ETD: 21:50 (local) ETA: 10:30 (local)
AIRCRAFT: Airbus Industrie A330-202
Eventually we boarded. The crew came through and handed out headphones and as we sat on the tarmac I listened to the calming "Let's fly away" Jetstar song while pop songs played on the cabin speakers. It wasn't quite as good as Cathay's cabin music which they also used for their safety video (the Cantonese language then "Brace! Brace!" and back to Cantonese sticks in my mind now). Then we lifted off from the airport and into the darkness. I forgot to say that our flight out had only been half full with 156 passengers. This flight was more packed, but B found three seats nearby to stretch out and sleep. I was left alone by the window on a chair with the recline button broken (those damn arm rests again!). I could have moved into her seat, but I like the window.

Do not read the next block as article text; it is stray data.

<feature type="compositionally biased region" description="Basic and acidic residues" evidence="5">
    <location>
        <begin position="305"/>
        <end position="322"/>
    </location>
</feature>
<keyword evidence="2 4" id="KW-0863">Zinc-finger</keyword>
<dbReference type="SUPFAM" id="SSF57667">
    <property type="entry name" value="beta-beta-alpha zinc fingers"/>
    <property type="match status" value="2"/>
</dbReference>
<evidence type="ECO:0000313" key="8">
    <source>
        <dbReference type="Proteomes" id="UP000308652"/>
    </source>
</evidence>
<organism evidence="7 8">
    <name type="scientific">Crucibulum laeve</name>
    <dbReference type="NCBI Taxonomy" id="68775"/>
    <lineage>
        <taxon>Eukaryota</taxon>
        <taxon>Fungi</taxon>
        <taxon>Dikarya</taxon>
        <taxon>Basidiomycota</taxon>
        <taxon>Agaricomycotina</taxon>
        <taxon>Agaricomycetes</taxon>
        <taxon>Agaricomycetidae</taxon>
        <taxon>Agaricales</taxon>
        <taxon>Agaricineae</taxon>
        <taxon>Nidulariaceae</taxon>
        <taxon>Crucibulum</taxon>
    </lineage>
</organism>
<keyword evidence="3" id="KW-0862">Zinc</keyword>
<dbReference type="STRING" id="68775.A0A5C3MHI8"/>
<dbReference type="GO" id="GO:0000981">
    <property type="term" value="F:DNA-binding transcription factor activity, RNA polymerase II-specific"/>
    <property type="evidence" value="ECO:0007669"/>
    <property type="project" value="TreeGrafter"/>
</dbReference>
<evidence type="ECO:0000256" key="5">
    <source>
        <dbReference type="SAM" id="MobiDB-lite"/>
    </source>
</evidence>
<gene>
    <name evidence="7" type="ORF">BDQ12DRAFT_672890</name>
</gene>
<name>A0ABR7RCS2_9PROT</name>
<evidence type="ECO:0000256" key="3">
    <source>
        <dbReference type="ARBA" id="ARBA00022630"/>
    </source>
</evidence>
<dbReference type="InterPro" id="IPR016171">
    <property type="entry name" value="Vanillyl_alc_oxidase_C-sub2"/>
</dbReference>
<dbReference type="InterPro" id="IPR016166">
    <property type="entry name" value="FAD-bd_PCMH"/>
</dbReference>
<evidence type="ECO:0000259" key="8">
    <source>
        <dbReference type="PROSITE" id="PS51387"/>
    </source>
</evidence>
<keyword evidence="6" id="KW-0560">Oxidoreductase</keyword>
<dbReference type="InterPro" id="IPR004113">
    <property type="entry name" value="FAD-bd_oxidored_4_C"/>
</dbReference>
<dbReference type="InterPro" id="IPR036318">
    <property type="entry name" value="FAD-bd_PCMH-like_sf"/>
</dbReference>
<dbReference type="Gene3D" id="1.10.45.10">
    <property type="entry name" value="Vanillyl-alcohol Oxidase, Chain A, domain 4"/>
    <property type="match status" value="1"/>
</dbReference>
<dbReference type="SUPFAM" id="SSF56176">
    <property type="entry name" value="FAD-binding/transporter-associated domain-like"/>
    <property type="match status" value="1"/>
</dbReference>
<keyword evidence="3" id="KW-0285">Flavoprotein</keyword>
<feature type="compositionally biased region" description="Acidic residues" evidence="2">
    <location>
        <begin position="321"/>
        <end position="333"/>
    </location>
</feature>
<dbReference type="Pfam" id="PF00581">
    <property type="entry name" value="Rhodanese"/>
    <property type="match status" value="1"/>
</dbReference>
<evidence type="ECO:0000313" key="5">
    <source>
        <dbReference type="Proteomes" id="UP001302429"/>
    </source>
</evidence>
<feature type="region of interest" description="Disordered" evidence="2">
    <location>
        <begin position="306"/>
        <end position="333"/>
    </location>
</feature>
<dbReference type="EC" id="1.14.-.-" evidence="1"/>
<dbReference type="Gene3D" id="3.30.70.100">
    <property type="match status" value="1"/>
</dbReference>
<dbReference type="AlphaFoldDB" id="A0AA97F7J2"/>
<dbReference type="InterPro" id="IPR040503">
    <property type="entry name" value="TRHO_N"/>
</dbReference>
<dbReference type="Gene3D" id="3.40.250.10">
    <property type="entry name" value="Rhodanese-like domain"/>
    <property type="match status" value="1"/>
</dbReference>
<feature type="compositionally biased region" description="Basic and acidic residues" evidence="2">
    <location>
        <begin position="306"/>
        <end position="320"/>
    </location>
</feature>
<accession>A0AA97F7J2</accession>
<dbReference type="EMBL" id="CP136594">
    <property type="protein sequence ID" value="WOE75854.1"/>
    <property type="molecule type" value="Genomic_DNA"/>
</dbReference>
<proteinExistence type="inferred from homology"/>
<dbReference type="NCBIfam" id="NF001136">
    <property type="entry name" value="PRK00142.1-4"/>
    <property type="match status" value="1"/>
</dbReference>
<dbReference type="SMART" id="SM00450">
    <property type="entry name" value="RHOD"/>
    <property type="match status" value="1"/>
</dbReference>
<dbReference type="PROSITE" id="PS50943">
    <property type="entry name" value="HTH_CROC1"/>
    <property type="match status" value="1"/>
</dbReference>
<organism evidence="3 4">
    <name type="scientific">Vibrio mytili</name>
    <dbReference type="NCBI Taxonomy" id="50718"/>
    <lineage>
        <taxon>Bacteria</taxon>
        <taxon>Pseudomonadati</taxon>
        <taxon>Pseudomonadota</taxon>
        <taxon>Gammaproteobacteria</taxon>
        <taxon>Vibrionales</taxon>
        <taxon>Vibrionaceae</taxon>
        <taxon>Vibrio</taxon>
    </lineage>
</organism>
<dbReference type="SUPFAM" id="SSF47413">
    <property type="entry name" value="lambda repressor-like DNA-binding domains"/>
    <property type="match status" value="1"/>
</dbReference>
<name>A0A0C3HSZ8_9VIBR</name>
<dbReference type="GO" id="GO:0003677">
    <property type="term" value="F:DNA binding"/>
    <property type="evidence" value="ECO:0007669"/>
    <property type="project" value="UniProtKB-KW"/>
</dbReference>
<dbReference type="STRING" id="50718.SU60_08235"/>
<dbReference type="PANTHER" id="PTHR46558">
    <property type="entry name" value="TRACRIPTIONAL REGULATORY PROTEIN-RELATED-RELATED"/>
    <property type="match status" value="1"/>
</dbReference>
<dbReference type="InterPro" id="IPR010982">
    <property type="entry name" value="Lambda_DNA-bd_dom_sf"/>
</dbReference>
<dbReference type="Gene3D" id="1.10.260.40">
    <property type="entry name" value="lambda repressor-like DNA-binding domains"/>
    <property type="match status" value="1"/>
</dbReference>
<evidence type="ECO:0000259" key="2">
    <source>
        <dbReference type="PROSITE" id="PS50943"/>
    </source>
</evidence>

Amenity packs were handed out to to those who pre-ordered them. I wondered why, on the flight out, that some people were given blankets only. I discovered that for JAL and perhaps QF codeshare passengers blankets and meals were included in their presumably more expensive tickets. There was one meal served before lights out and window shades closed (fortunately the crew weren't window shade Nazi's as on some airlines - we were also requested to keep them closed on the flight up, but I peeked out frequently).